Rights are a very complicated issue. As a matter of principle I keep the basic belief that everyone has the right to do what ever the wish so long as they do not infringe on the equal rights of others. While this does not obviously maximize social welfare, the Utilitarian response can have the negative consequence that result from redistribution. Since an individuals utility increases at a decreasing rate, taking from the rich and giving to the poor should increase social welfare as the poor would gain more then the rich would lose. This can have a discouraging effect on those who lose utility and future increases in social welfare may be less then otherwise.

Friar Tuck said...

I'll grant that I'm not certain that all negative rights come from positive rights, but I don't understand your point about self-determination. You seem to be saying that people ought to be able to choose as they please and no one can interfere with this, and somehow this is a negative right.

Let me offer another example. Do people have a right to food? Say there is a starving person on the side of the road. Does he have a right to food? By your negative rights theory, he has only the right that he can't be prohibited from getting food.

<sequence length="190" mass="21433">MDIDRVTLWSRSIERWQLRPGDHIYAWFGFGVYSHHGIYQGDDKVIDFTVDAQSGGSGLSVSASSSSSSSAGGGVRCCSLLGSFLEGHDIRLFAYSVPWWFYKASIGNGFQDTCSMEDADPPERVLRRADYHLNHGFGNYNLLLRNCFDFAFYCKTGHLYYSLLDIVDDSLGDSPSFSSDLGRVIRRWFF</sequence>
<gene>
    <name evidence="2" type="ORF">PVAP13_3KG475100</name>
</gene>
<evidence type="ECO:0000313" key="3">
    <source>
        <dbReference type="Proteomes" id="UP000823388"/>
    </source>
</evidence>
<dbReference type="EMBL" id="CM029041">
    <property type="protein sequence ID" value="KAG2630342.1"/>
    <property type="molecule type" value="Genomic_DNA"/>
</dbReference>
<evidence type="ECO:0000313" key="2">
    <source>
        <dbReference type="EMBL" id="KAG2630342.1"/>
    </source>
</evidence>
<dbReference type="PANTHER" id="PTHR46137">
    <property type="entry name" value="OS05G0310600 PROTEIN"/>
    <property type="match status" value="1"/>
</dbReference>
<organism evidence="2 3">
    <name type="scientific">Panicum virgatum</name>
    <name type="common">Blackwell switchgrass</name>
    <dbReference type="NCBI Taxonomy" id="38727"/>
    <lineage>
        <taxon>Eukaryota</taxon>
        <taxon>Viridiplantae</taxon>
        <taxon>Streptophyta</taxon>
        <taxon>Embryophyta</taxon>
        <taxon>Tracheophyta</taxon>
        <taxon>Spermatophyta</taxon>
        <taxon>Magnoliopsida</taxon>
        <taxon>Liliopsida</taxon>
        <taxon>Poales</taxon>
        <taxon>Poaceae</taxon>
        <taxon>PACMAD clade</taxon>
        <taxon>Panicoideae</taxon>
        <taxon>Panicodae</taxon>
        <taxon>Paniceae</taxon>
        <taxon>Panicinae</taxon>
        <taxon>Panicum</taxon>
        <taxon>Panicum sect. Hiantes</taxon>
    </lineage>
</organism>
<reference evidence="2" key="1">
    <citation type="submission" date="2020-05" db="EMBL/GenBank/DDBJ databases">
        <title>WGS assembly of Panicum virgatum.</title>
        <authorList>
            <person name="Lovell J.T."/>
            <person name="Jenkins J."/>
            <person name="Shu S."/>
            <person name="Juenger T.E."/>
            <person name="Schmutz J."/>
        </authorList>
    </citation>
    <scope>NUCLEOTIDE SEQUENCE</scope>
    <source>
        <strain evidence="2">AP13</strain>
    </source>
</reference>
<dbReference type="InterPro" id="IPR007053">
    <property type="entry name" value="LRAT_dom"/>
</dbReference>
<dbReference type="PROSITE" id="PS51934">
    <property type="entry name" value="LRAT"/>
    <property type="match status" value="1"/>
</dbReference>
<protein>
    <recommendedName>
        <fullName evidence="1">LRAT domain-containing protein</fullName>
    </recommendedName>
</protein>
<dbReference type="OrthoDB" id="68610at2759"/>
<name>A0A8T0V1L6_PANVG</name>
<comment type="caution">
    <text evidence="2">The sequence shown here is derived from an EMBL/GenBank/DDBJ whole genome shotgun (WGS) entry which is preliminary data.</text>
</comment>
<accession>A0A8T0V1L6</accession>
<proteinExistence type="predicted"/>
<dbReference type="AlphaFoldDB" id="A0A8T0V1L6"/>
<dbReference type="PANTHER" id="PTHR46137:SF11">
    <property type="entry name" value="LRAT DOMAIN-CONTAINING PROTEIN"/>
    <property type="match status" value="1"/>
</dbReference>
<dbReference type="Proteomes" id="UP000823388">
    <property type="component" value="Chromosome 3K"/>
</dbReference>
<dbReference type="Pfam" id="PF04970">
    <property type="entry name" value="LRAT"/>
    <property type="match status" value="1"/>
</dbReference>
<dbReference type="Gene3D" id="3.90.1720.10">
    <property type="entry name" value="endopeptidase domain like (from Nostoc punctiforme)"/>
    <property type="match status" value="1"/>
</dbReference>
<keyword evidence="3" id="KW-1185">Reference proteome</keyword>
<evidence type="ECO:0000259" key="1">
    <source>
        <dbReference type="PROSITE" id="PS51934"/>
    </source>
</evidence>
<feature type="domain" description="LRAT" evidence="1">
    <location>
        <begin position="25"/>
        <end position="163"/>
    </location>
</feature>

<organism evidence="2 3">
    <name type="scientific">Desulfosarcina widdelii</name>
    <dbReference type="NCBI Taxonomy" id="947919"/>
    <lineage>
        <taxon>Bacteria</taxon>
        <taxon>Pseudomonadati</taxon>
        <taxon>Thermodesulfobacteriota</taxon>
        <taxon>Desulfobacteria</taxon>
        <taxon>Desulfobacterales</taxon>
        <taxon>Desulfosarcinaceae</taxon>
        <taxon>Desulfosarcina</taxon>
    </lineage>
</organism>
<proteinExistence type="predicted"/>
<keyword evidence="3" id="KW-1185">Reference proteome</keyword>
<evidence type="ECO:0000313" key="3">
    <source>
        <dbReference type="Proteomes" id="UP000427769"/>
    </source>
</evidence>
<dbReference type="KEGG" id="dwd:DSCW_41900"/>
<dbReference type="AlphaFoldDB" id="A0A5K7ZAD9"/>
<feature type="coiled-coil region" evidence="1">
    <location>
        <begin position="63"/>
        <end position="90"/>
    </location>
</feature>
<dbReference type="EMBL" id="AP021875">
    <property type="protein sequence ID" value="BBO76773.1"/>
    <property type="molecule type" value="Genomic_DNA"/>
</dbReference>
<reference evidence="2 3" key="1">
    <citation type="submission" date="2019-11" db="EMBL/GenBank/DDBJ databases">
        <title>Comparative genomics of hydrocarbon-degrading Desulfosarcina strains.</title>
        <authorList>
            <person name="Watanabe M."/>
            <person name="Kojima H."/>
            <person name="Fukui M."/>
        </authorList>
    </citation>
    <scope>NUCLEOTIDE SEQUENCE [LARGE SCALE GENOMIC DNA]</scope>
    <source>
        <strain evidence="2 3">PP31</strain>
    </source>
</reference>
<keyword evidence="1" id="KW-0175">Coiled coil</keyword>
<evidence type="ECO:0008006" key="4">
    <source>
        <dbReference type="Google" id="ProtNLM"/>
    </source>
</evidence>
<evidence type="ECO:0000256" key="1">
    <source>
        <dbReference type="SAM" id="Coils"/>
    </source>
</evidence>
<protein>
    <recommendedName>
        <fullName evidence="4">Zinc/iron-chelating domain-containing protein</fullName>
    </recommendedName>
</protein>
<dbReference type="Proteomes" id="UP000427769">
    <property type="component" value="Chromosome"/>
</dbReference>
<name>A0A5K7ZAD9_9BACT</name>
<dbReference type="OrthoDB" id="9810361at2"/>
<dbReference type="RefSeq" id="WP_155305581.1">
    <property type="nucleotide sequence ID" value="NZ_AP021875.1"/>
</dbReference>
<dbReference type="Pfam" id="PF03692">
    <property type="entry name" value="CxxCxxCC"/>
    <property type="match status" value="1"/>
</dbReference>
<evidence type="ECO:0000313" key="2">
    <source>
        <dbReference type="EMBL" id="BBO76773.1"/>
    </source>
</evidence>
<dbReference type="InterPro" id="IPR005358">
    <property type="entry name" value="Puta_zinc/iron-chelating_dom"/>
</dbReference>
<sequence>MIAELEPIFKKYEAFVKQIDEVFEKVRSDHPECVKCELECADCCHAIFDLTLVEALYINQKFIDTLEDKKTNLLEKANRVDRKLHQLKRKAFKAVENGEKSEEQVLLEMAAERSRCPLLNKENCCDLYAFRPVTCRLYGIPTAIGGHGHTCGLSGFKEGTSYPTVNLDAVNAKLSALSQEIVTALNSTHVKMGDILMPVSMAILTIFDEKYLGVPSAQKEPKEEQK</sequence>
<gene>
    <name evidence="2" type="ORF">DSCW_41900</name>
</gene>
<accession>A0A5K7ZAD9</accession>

This is another problem I have with the Libertarian non-interference view. It is tragically inhuman. According to the Libertarian, he would be wholly justified in letting the man starve to death, because he has no right to food, only a right to not be prohibited from getting food.

Again, this strikes me as a case where a modern theory takes only a part of the truth and proclaims it to be the whole truth. Yes, in a sense there are negative rights, but there really are positive rights. It is not that people should not be impeded in their day goings-on, but they have an eminent human dignity that must be recognized and respected.

This human dignity means that people have a right to life, i.e. to food, shelter, basic medical aid, etc. Further, this human dignity implies that people have a right to a certain degree of education, given what human person are.

When we try to reduce human rights to merely negative rights, we in someways deny the dignity of the human person.

I will point out here that none of this implies a specific political or economic system. I am not suggested a form of socialism, but merely a recognition of human nature. Indeed, human dignity is the necessary condition upon which any political or economic system must be founded for it to be just and humane.